Von Hippel-Lindau Disease: Genetics and Role of Genetic Counseling in a Multiple Neoplasia Syndrome
Nielsen, Sarah M
Blanco, Ignacio Guillermo
Chung, Wendy K
Giles, Rachel H
Journal of Clinical Oncology
American Society of Clinical Oncology
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Nielsen, S. M., Rhodes, L., Blanco, I. G., Chung, W. K., Eng, C., Maher, E., Richard, S., & et al. (2016). Von Hippel-Lindau Disease: Genetics and Role of Genetic Counseling in a Multiple Neoplasia Syndrome. Journal of Clinical Oncology https://doi.org/10.1200/JCO.2015.65.6140
Von Hippel-Lindau disease (VHL) is one of the most common inherited neoplasia syndromes and is characterized by highly vascular tumors of the eyes, brain, and spine, as well as benign and malignant tumors and/or cysts of the kidneys, adrenal medullae and sympathetic paraganglia, endolymphatic sac, epididymis, and broad ligament. Since the discovery of the VHL gene in 1993, more than 900 families with VHL have been identified and examined. Genetic testing for VHL is widely available and will detect a disease-causing mutation in rate 95% to 100% of individuals who have a clinical diagnosis of VHL, making it the standard of care for diagnosis of VHL. Furthermore, genetic testing for VHL is indicated in some individuals with seemingly sporadic VHL-related tumor types, as ≤ 10% of pheochromocytoma or early-onset renal cell carcinoma and ≤ 40% of CNS hemangioblastoma harbor germline VHL mutations without a family history or additional features of VHL disease. The majority of VHL mutations are private, but there are also well-characterized founder mutations. VHL is a complex, multiorgan disease that spans the breadth of oncology subspecialties, and, as such, providers in these subspecialties should be aware of when to consider a diagnosis of VHL, when to refer a patient to a genetics specialist for consideration of gene testing, and, perhaps most importantly, how to communicate this sensitive information in an age-appropriate manner to at-risk families. This review will provide state-of-the-art information regarding the genetics of VHL and will serve as a key reference for nongenetics professionals who encounter patients with VHL.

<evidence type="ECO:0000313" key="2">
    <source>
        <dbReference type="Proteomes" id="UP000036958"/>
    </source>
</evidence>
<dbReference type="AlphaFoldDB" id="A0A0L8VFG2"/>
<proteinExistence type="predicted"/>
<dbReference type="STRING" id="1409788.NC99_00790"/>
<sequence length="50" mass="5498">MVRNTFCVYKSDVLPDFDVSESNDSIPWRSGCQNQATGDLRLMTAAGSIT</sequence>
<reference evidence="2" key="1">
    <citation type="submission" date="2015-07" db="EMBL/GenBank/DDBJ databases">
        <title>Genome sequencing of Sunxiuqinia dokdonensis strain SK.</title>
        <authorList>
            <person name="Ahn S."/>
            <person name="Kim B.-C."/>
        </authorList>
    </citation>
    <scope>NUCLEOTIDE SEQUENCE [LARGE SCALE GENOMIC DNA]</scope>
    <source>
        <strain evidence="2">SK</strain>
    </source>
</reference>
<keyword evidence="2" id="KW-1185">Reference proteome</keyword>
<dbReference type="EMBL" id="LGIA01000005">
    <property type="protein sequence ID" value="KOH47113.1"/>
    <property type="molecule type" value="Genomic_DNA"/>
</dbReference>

VHL, genetics, genetic counseling, multiple neoplasia syndromes, genotype-phenotype correlation
C.E. is the Sondra J. and Stephen R. Hardis Endowed Chair of Cancer Genomic Medicine at the Cleveland Clinic, and an American Cancer Society Clinical Research Professor. RHG acknowledges the Dutch Kidney Foundation “KOUNCIL” consortium (CP11.13).
External DOI: https://doi.org/10.1200/JCO.2015.65.6140
This record's URL: https://www.repository.cam.ac.uk/handle/1810/255790